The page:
And Honor, who is after all still a rookie, began making rookie mistakes. She started telling us to turn around, to go in circles, to try another entrance ramp. And LK ended the temporary truce, "She's hopeless," she said. "Just go and we will figure it out ourselves." She muted Honor.

In the end it was not all that hard to get to McLaren Vale. We just started following the road signs to McLaren Vale, figuring that if we did that we had a pretty good shot of ending up there. And we did. At which point there was an information center and we pulled over to find out how to get to our cottage.

LK came out armed with a tourist map and directions from the woman at the info center. She was ready to finish this mission. Unfortunately, it was only a few minutes before LK declared, "This map is no good. It doesn't have half the streets on it." OK, the sentence was slightly longer than that, but her mother reads this and I don't want her to know what her daughter was actually saying.

But LK persevered with the directions she had been given. It was only when we were deep in the middle of nowhere and I began humming the theme from Deliverance that she used a word to describe the information center woman that made me glad we didn't have any sailors in the car, since she would have made them blush.

Anyhow, we turned around, tried another road, saw a sign for a winery that we knew was close to the cottage and were unloading the car within 20 minutes. When we were talking to the owner of the cottage, we told her how hard it been to get here because the GPS kept wanting to take us onto the Southern Expressway, but it was closed.

"Oh," she said, "it's crazy. If you had been a little later, you would have been all right because the expressway only goes one way in the morning and then changes directions in the afternoon. But on the weekends, it reverses that so you have to remember what day it is."

That's right. All our direction dramas and frustrations were because this state actually has a one-way expressway which it switches to the other direction later in the day. Actually, it's even a bit more bizarre than that. Listen to how the government describes it:

The Southern Expressway is a reversible expressway from Main South Road to Noarlunga. Traffic travels in only one direction at a time, with changeover occurring twice a day.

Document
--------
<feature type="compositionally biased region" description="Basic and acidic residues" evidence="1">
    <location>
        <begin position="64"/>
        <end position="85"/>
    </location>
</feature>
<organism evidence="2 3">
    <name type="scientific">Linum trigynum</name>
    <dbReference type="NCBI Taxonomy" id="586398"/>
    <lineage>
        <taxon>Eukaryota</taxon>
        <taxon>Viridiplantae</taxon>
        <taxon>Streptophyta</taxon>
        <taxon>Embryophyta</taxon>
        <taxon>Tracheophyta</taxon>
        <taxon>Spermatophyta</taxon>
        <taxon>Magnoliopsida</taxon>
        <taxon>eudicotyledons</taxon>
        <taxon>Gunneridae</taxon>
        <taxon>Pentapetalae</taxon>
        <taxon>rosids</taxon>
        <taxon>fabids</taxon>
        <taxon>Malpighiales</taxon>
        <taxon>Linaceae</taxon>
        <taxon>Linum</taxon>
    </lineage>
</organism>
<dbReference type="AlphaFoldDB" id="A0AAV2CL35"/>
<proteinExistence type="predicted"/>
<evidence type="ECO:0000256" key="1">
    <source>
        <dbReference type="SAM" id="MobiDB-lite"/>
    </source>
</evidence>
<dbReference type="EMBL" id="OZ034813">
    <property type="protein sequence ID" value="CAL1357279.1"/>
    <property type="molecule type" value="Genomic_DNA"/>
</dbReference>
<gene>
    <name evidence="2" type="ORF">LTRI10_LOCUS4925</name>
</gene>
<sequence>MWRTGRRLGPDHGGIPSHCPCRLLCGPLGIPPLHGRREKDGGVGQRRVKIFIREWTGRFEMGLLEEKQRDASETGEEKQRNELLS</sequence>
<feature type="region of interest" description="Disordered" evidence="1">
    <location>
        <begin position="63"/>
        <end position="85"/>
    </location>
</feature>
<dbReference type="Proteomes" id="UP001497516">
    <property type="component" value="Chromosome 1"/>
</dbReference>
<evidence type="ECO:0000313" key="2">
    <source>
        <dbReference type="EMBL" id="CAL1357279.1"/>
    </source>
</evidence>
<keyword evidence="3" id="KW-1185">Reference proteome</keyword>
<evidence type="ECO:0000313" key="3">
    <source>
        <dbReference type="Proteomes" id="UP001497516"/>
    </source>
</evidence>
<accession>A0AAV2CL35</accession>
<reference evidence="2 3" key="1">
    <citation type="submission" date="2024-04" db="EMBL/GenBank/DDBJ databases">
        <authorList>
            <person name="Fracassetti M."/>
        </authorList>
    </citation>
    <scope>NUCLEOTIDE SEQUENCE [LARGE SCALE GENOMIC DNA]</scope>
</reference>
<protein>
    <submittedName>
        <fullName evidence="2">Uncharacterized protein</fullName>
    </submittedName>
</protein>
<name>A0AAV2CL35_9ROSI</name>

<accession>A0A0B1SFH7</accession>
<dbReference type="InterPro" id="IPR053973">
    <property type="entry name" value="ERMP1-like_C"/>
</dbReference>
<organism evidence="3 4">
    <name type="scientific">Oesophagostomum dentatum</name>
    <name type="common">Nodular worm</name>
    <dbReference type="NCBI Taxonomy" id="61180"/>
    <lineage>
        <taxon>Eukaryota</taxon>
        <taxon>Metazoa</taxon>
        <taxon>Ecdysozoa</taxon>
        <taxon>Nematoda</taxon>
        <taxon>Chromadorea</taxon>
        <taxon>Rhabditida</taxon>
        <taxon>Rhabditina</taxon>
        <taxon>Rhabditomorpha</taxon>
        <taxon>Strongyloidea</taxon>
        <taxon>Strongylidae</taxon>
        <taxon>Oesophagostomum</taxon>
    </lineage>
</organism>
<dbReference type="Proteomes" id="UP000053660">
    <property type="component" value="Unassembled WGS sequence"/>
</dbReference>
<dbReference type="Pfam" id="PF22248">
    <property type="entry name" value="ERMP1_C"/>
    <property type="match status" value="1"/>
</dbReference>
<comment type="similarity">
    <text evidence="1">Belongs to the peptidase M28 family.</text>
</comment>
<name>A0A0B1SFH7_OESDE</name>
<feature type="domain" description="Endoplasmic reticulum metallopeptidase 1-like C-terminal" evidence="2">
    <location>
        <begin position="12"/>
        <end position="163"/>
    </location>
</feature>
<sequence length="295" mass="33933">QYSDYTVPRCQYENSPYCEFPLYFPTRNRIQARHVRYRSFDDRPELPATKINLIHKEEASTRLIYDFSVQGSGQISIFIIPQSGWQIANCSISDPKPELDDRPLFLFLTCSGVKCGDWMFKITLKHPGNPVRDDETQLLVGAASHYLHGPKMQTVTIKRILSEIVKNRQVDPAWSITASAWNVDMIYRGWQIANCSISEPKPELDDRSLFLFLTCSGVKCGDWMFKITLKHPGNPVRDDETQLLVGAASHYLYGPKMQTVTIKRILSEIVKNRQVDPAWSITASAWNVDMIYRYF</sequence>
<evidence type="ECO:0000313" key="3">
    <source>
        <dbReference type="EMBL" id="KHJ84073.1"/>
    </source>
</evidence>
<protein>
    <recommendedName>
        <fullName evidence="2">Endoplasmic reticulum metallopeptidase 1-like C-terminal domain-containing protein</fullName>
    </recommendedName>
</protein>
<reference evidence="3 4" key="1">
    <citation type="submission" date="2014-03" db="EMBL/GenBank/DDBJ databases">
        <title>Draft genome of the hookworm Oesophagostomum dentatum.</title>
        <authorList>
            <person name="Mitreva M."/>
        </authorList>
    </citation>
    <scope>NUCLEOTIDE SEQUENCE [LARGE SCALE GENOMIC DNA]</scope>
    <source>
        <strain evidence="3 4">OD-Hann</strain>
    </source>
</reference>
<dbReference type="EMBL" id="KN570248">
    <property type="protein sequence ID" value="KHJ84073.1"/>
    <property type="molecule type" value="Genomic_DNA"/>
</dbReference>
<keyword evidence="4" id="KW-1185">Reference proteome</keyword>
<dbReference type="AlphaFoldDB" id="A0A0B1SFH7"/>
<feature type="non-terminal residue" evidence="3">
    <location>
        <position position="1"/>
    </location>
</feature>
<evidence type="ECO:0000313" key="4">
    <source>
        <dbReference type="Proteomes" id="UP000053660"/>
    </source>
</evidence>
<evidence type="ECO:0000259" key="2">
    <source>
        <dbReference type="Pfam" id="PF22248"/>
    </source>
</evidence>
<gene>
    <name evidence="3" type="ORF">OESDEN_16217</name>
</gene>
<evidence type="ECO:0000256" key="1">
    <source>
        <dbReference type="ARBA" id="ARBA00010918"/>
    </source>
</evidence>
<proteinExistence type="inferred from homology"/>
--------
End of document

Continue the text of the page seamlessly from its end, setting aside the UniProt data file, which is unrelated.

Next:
Yep, the famous REVERSIBLE EXPRESSWAY, obviously inspired by the ever popular raincoat. And you need to know that when the changeover happens twice a day, they actually shut the sucker down for 90 minutes. So for 3 hours a day, it's not open to any traffic. I guess you could say they are there for you 7 x 21 x 50%.

Oh well, we're here and ready to discover the joys of the McLaren Vale. We already have the names of several vineyards which are MUST-VISITS during our stay. And before we travel again, I will ask Robert to draw upon his extensive management experience and counsel Honor and LK to see if we can get them working together again.

Wednesday, February 17, 2010

Port Douglas

So what exactly does a homeless person do?

Well, since Sunday we have hung around Port Douglas and have not done much of anything during the day because of the oppressive humidity. This being the tropics, summer is not exactly the best time to visit, but Robert and Jaki are avid divers and you cannot come to Oz for the first time without checking out the Great Barrier Reef.

Which reminds me - it is LK and I who haven't done much during the day. Robert and Jaki have done seven different dives over three days. So as a foursome, we have probably averaged out the proper amount exercise.

At night we have been sitting outside our rooms having a drink or two and watching the biggest mother bats I have ever seen in my life. And when I say watching, I mean looking them straight in the eyes as they swoop down within a couple feet of us.

At first I was worried that we were in a living horror movie and this is what the hotel staff turned into after dark, but these bats - despite wing spans of several feet - appear harmless enough. They seem to find something in the palm trees outside our rooms to be quite tasty so I am guessing they are vegetarians, after all.

LK and I have had several hiccups with our technology, and we are beginning to suspect that severe humidity is a bad environment for mobile phone keypads and laptop PCs. Like me, our devices are sluggish outdoors and work much better in the air conditioning.